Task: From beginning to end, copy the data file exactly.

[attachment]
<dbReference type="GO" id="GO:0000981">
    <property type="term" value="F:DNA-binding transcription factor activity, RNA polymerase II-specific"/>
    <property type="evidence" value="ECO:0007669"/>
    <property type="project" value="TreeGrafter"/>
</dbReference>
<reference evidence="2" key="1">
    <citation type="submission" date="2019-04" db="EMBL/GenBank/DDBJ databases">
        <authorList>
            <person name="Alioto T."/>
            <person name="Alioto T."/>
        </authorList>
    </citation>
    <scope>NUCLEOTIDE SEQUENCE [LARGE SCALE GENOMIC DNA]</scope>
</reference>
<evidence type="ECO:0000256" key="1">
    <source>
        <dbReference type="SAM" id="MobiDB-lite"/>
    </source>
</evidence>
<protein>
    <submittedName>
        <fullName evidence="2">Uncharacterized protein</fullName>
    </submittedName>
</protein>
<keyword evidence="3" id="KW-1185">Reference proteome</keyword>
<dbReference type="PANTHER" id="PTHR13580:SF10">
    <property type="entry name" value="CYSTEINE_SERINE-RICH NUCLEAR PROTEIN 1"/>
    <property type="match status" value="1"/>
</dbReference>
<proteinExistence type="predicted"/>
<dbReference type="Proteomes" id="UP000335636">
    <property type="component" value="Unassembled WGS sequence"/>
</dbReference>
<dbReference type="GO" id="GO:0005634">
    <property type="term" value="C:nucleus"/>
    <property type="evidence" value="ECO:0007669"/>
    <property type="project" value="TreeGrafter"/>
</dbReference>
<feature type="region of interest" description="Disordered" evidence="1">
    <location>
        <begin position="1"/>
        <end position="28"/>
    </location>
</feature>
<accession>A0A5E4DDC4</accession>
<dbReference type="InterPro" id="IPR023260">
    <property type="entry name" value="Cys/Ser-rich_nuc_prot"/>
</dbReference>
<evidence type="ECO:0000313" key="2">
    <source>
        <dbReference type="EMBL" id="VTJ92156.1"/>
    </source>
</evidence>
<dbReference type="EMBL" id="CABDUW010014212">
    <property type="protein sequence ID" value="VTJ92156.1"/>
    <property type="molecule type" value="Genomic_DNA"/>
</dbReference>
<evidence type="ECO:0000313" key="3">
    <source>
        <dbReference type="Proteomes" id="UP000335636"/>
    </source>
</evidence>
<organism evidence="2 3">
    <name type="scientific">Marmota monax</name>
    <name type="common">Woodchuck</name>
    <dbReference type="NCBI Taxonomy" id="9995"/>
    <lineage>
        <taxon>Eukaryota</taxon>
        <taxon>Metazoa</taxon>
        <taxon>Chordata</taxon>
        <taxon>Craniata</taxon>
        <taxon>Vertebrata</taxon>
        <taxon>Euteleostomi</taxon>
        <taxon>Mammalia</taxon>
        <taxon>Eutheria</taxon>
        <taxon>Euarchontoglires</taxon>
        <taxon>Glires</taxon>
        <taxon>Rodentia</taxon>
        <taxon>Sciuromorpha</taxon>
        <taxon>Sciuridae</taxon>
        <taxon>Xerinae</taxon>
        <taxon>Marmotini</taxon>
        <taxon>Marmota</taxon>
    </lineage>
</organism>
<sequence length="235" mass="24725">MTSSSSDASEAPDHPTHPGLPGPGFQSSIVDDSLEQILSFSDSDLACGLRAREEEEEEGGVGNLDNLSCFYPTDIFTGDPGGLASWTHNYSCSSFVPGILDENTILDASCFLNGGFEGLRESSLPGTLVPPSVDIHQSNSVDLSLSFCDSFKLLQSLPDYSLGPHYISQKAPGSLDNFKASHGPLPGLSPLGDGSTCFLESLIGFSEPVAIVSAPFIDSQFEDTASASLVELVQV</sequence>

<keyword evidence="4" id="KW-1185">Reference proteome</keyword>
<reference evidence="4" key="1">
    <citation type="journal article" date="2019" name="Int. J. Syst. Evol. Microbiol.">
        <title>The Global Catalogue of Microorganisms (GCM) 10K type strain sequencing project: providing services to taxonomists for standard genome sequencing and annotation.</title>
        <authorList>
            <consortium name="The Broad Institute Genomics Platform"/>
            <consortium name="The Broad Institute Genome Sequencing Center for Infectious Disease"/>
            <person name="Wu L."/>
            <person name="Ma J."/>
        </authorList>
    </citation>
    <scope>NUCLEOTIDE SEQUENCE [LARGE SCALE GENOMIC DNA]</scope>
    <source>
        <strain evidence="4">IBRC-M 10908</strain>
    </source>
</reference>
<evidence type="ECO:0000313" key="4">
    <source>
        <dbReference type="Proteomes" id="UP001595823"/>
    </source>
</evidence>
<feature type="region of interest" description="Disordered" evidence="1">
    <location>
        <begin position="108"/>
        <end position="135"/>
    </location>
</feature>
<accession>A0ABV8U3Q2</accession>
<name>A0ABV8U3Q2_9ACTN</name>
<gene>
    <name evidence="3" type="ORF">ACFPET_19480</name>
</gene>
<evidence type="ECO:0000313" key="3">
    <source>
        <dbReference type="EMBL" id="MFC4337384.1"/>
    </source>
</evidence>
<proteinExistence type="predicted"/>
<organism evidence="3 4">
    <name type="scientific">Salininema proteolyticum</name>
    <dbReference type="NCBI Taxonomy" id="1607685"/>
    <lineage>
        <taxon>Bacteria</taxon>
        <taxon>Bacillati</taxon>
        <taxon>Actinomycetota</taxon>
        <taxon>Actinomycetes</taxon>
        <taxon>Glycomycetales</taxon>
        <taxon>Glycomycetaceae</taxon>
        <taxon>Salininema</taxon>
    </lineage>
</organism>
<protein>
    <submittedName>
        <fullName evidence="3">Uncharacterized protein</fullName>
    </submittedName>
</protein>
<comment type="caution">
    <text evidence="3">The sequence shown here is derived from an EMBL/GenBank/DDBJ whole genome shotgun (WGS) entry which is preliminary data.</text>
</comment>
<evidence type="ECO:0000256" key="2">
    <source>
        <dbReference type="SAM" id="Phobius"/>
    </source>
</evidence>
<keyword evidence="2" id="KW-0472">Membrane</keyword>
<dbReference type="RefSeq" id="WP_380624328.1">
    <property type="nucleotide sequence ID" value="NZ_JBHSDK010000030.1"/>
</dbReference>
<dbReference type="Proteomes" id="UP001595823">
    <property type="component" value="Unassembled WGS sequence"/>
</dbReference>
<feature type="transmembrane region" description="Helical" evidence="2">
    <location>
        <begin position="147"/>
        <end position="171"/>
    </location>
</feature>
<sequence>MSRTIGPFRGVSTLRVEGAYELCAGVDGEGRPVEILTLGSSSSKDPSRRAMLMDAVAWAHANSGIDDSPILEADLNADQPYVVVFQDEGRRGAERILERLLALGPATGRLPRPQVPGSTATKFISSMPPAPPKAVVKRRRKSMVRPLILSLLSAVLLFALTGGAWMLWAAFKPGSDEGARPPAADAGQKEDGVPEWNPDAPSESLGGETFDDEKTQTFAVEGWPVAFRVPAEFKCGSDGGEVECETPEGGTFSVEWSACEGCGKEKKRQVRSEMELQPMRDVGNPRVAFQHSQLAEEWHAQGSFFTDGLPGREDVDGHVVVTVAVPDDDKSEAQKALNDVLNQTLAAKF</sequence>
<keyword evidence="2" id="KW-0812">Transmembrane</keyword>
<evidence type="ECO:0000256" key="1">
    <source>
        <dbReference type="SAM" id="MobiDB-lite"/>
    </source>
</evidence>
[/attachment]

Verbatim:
<dbReference type="GO" id="GO:0000981">
    <property type="term" value="F:DNA-binding transcription factor activity, RNA polymerase II-specific"/>
    <property type="evidence" value="ECO:0007669"/>
    <property type="project" value="TreeGrafter"/>
</dbReference>
<reference evidence="2" key="1">
    <citation type="submission" date="2019-04" db="EMBL/GenBank/DDBJ databases">
        <authorList>
            <person name="Alioto T."/>
            <person name="Alioto T."/>
        </authorList>
    </citation>
    <scope>NUCLEOTIDE SEQUENCE [LARGE SCALE GENOMIC DNA]</scope>
</reference>
<evidence type="ECO:0000256" key="1">
    <source>
        <dbReference type="SAM" id="MobiDB-lite"/>
    </source>
</evidence>
<protein>
    <submittedName>
        <fullName evidence="2">Uncharacterized protein</fullName>
    </submittedName>
</protein>
<keyword evidence="3" id="KW-1185">Reference proteome</keyword>
<dbReference type="PANTHER" id="PTHR13580:SF10">
    <property type="entry name" value="CYSTEINE_SERINE-RICH NUCLEAR PROTEIN 1"/>
    <property type="match status" value="1"/>
</dbReference>
<proteinExistence type="predicted"/>
<dbReference type="Proteomes" id="UP000335636">
    <property type="component" value="Unassembled WGS sequence"/>
</dbReference>
<dbReference type="GO" id="GO:0005634">
    <property type="term" value="C:nucleus"/>
    <property type="evidence" value="ECO:0007669"/>
    <property type="project" value="TreeGrafter"/>
</dbReference>
<feature type="region of interest" description="Disordered" evidence="1">
    <location>
        <begin position="1"/>
        <end position="28"/>
    </location>
</feature>
<accession>A0A5E4DDC4</accession>
<dbReference type="InterPro" id="IPR023260">
    <property type="entry name" value="Cys/Ser-rich_nuc_prot"/>
</dbReference>
<evidence type="ECO:0000313" key="2">
    <source>
        <dbReference type="EMBL" id="VTJ92156.1"/>
    </source>
</evidence>
<dbReference type="EMBL" id="CABDUW010014212">
    <property type="protein sequence ID" value="VTJ92156.1"/>
    <property type="molecule type" value="Genomic_DNA"/>
</dbReference>
<evidence type="ECO:0000313" key="3">
    <source>
        <dbReference type="Proteomes" id="UP000335636"/>
    </source>
</evidence>
<organism evidence="2 3">
    <name type="scientific">Marmota monax</name>
    <name type="common">Woodchuck</name>
    <dbReference type="NCBI Taxonomy" id="9995"/>
    <lineage>
        <taxon>Eukaryota</taxon>
        <taxon>Metazoa</taxon>
        <taxon>Chordata</taxon>
        <taxon>Craniata</taxon>
        <taxon>Vertebrata</taxon>
        <taxon>Euteleostomi</taxon>
        <taxon>Mammalia</taxon>
        <taxon>Eutheria</taxon>
        <taxon>Euarchontoglires</taxon>
        <taxon>Glires</taxon>
        <taxon>Rodentia</taxon>
        <taxon>Sciuromorpha</taxon>
        <taxon>Sciuridae</taxon>
        <taxon>Xerinae</taxon>
        <taxon>Marmotini</taxon>
        <taxon>Marmota</taxon>
    </lineage>
</organism>
<sequence length="235" mass="24725">MTSSSSDASEAPDHPTHPGLPGPGFQSSIVDDSLEQILSFSDSDLACGLRAREEEEEEGGVGNLDNLSCFYPTDIFTGDPGGLASWTHNYSCSSFVPGILDENTILDASCFLNGGFEGLRESSLPGTLVPPSVDIHQSNSVDLSLSFCDSFKLLQSLPDYSLGPHYISQKAPGSLDNFKASHGPLPGLSPLGDGSTCFLESLIGFSEPVAIVSAPFIDSQFEDTASASLVELVQV</sequence>

<keyword evidence="4" id="KW-1185">Reference proteome</keyword>
<reference evidence="4" key="1">
    <citation type="journal article" date="2019" name="Int. J. Syst. Evol. Microbiol.">
        <title>The Global Catalogue of Microorganisms (GCM) 10K type strain sequencing project: providing services to taxonomists for standard genome sequencing and annotation.</title>
        <authorList>
            <consortium name="The Broad Institute Genomics Platform"/>
            <consortium name="The Broad Institute Genome Sequencing Center for Infectious Disease"/>
            <person name="Wu L."/>
            <person name="Ma J."/>
        </authorList>
    </citation>
    <scope>NUCLEOTIDE SEQUENCE [LARGE SCALE GENOMIC DNA]</scope>
    <source>
        <strain evidence="4">IBRC-M 10908</strain>
    </source>
</reference>
<evidence type="ECO:0000313" key="4">
    <source>
        <dbReference type="Proteomes" id="UP001595823"/>
    </source>
</evidence>
<feature type="region of interest" description="Disordered" evidence="1">
    <location>
        <begin position="108"/>
        <end position="135"/>
    </location>
</feature>
<accession>A0ABV8U3Q2</accession>
<name>A0ABV8U3Q2_9ACTN</name>
<gene>
    <name evidence="3" type="ORF">ACFPET_19480</name>
</gene>
<evidence type="ECO:0000313" key="3">
    <source>
        <dbReference type="EMBL" id="MFC4337384.1"/>
    </source>
</evidence>
<proteinExistence type="predicted"/>
<organism evidence="3 4">
    <name type="scientific">Salininema proteolyticum</name>
    <dbReference type="NCBI Taxonomy" id="1607685"/>
    <lineage>
        <taxon>Bacteria</taxon>
        <taxon>Bacillati</taxon>
        <taxon>Actinomycetota</taxon>
        <taxon>Actinomycetes</taxon>
        <taxon>Glycomycetales</taxon>
        <taxon>Glycomycetaceae</taxon>
        <taxon>Salininema</taxon>
    </lineage>
</organism>
<protein>
    <submittedName>
        <fullName evidence="3">Uncharacterized protein</fullName>
    </submittedName>
</protein>
<comment type="caution">
    <text evidence="3">The sequence shown here is derived from an EMBL/GenBank/DDBJ whole genome shotgun (WGS) entry which is preliminary data.</text>
</comment>
<evidence type="ECO:0000256" key="2">
    <source>
        <dbReference type="SAM" id="Phobius"/>
    </source>
</evidence>
<keyword evidence="2" id="KW-0472">Membrane</keyword>
<dbReference type="RefSeq" id="WP_380624328.1">
    <property type="nucleotide sequence ID" value="NZ_JBHSDK010000030.1"/>
</dbReference>
<dbReference type="Proteomes" id="UP001595823">
    <property type="component" value="Unassembled WGS sequence"/>
</dbReference>
<feature type="transmembrane region" description="Helical" evidence="2">
    <location>
        <begin position="147"/>
        <end position="171"/>
    </location>
</feature>
<sequence>MSRTIGPFRGVSTLRVEGAYELCAGVDGEGRPVEILTLGSSSSKDPSRRAMLMDAVAWAHANSGIDDSPILEADLNADQPYVVVFQDEGRRGAERILERLLALGPATGRLPRPQVPGSTATKFISSMPPAPPKAVVKRRRKSMVRPLILSLLSAVLLFALTGGAWMLWAAFKPGSDEGARPPAADAGQKEDGVPEWNPDAPSESLGGETFDDEKTQTFAVEGWPVAFRVPAEFKCGSDGGEVECETPEGGTFSVEWSACEGCGKEKKRQVRSEMELQPMRDVGNPRVAFQHSQLAEEWHAQGSFFTDGLPGREDVDGHVVVTVAVPDDDKSEAQKALNDVLNQTLAAKF</sequence>
<keyword evidence="2" id="KW-0812">Transmembrane</keyword>
<evidence type="ECO:0000256" key="1">
    <source>
        <dbReference type="SAM" id="MobiDB-lite"/>
    </source>
</evidence>